- Avoid nouns that are longer than 2 or 3 syllables.
- Avoid names with a long series of acronyms or numbers that will be difficult to remember.
- Eliminate any names that don't sound great. If it's not straightforward, it's not a good name for a business.
- Avoid funny word games. Unless the outside world thinks the name is funny and cute and that customers actually "play along," you run the risk of alienating your potential customer base.
Step 2. Eliminate names whose meanings are too broad and vague
While the company name should appeal to as many people as possible, at the same time it shouldn't be so general that it doesn't convey your specific type of business or what that service represents. The name should indicate the value, competence and uniqueness of "your" business, so it must be specific, but not binding.
Beware of names that limit the potential reach of your current and future business. If you call your grocery store "La Baracchetta del Caffè", you may be limiting the sale of other products
Step 3. Delete the names that are already registered trademarks
Once you have eliminated most of the names you are working with, it is worth checking to see if the name is not already a registered trademark. If the name has already been taken, you can run into a lot of trouble that can lead to bankruptcy. It is best to check first that the brand is available. If you are in the United States, you can use this search tool to find out if the name is available.
You should also ask a professional agency to make sure the name has not already been taken
Step 4. Delete the names that are not web ready
When you have narrowed your search, you should delete all names with no URLs available. Do not choose a domain name that is even slightly different from your company name, and do not buy a site registered to another user. It's easier to start from scratch. Just do a simple search to see if the name is available online.
Step 5. Leave at least five names on your list
These remaining names should be easy to pronounce, specific enough to convey the value of the company, and should not be a registered trademark. Once you've narrowed down your options, you can test these names to find the one that fits your business perfectly.
Method 3 of 3: Test Phase
Step 1. Do some consumer research by testing these five names with potential customers and see how they react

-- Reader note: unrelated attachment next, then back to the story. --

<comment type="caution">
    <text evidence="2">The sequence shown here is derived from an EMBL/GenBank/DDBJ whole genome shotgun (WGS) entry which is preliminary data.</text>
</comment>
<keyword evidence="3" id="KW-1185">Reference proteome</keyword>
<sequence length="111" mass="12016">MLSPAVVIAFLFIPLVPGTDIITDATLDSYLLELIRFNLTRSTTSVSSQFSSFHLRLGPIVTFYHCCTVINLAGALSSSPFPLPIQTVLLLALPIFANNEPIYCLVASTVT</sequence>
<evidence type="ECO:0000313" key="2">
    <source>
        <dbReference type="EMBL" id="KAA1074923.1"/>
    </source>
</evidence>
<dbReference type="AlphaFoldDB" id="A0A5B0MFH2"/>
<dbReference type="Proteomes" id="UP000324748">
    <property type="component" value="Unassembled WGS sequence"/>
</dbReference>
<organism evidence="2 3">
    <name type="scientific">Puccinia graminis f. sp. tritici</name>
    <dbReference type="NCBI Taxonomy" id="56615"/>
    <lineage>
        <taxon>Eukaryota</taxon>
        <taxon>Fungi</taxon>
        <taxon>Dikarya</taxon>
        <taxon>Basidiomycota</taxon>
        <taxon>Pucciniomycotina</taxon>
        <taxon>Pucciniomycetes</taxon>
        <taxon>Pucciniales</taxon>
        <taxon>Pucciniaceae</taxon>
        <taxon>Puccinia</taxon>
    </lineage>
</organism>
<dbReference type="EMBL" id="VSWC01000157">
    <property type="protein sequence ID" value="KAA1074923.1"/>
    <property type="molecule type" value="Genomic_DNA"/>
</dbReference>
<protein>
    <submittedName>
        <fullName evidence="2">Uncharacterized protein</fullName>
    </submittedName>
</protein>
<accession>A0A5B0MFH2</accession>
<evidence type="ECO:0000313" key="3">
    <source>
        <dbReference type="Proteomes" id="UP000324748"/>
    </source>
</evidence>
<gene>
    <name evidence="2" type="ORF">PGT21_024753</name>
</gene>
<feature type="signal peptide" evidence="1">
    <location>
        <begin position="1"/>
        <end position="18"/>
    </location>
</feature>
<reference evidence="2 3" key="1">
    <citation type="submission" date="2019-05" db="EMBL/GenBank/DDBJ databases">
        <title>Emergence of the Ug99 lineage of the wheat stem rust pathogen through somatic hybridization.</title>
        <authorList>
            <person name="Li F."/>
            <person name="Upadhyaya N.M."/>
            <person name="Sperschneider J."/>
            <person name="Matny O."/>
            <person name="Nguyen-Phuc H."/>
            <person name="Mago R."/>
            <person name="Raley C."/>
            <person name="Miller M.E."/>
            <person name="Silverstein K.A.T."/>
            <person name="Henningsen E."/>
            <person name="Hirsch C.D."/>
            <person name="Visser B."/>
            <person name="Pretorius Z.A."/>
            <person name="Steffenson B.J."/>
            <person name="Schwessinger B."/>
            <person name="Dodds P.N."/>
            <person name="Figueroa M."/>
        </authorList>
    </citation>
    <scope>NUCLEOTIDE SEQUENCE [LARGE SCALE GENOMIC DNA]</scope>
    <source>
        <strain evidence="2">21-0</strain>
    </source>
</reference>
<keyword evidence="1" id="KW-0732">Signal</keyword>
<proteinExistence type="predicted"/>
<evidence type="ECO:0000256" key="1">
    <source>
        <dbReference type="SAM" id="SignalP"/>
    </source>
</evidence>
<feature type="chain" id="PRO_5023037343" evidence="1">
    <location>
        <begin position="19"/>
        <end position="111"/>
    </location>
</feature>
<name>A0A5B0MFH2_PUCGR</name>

You can also talk to a focus group about it, to see how a group of people react to each individual name and to hear what they have to say about the feeling each word evokes. Hearing how other people respond to your name can help you find the right one for you.
- Make sure you only test names on who might actually make up your customer base. Different names resonate in a manner different with different types of people.
Step 2. Scribble each name
It may sound silly to you, but you can get a better sense of what works for each name the moment you write it, draw it, or even start scribbling a potential logo. Having an idea of how the word appears on the page can help you understand if this name looks good on your business card or on the sign hanging above your shop.
Step 3. Say each name aloud:
will help you figure out which word is easier to pronounce and which sounds best when said aloud. This can give you an idea of what your business name would sound like over the radio or over the phone.
Step 4. Choose also instinctively
If you've limited the list to 2-3 names that fit all your requirements, but can't make up your own mind on one, just think about which one feels right. What name would you like to have to represent your business? If you are not completely satisfied with any of the terms you have left, continue brainstorming. While branding professionals can take months to find the perfect name, all the more reason you will certainly have to spend more than a day or two on this difficult decision.